Power, Identity, Violence
The Jewish religion was admirably fitted for defense, but was never designed for conquest. Gibbon,
My thesis is that rabbinic Judaism and Pauline Christianity as two different hermeneutic systems for reading the Bible generate two diametrically opposed, but mirror-like, forms of racism—and also two dialectical possibilities of anti-racism. In the discussion that follows I shall try to pay attention equally to all four terms of this dialectic.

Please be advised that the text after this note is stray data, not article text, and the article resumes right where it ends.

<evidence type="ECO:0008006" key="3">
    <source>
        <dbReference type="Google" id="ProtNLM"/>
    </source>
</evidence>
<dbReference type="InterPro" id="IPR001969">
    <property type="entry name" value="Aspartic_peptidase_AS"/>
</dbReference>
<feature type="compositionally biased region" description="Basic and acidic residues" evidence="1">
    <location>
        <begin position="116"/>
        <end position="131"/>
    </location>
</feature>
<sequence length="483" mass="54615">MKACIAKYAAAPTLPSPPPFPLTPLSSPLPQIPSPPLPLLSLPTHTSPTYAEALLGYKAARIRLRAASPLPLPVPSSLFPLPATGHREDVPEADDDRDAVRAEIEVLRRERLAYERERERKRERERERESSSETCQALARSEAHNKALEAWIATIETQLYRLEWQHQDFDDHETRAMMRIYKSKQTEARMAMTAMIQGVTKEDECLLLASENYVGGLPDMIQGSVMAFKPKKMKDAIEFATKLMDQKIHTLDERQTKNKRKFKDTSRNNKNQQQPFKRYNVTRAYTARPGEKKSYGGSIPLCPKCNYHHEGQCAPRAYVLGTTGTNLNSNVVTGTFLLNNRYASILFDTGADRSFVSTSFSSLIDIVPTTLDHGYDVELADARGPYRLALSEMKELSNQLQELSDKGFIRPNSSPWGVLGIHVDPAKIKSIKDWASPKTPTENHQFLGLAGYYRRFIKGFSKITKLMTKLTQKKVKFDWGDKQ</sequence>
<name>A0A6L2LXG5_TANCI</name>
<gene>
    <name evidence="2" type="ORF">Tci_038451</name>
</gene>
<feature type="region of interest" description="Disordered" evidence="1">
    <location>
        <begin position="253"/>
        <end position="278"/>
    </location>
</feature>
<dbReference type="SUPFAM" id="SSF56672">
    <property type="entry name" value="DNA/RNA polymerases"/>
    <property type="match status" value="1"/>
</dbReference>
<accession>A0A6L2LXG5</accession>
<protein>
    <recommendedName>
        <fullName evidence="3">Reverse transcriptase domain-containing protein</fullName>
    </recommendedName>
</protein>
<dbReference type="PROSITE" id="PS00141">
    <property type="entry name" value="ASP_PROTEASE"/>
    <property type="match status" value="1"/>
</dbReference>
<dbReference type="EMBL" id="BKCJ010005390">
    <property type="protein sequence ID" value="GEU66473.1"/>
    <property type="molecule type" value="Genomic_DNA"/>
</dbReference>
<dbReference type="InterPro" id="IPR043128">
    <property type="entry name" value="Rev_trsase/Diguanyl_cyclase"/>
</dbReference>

The genius of Christianity is its concern for all of the peoples of the world; the genius of rabbinic Judaism is its ability to leave other people alone. This is grounded theologically in rabbinic Judaism in the notion that in order to achieve salvation, Jews are required to perform (or better, to attempt to perform) the entire 613 commandments, while non-Jews are required only to perform seven commandments given to Noah that form a sort of natural, moral Law. Jewish theology understands the Jewish People to be priests performing a set of ritual acts on behalf of the entire world. Clearly, the temptation to arrogance is built into such a system, but not the temptation to “Sacred Violence” that leads to forced conversion, whether by the sword, ridicule, or the Pound, or deculturation in the name of the new human community. Christianity is the system that proposes that there is something which is necessary for all: faith in Jesus Christ.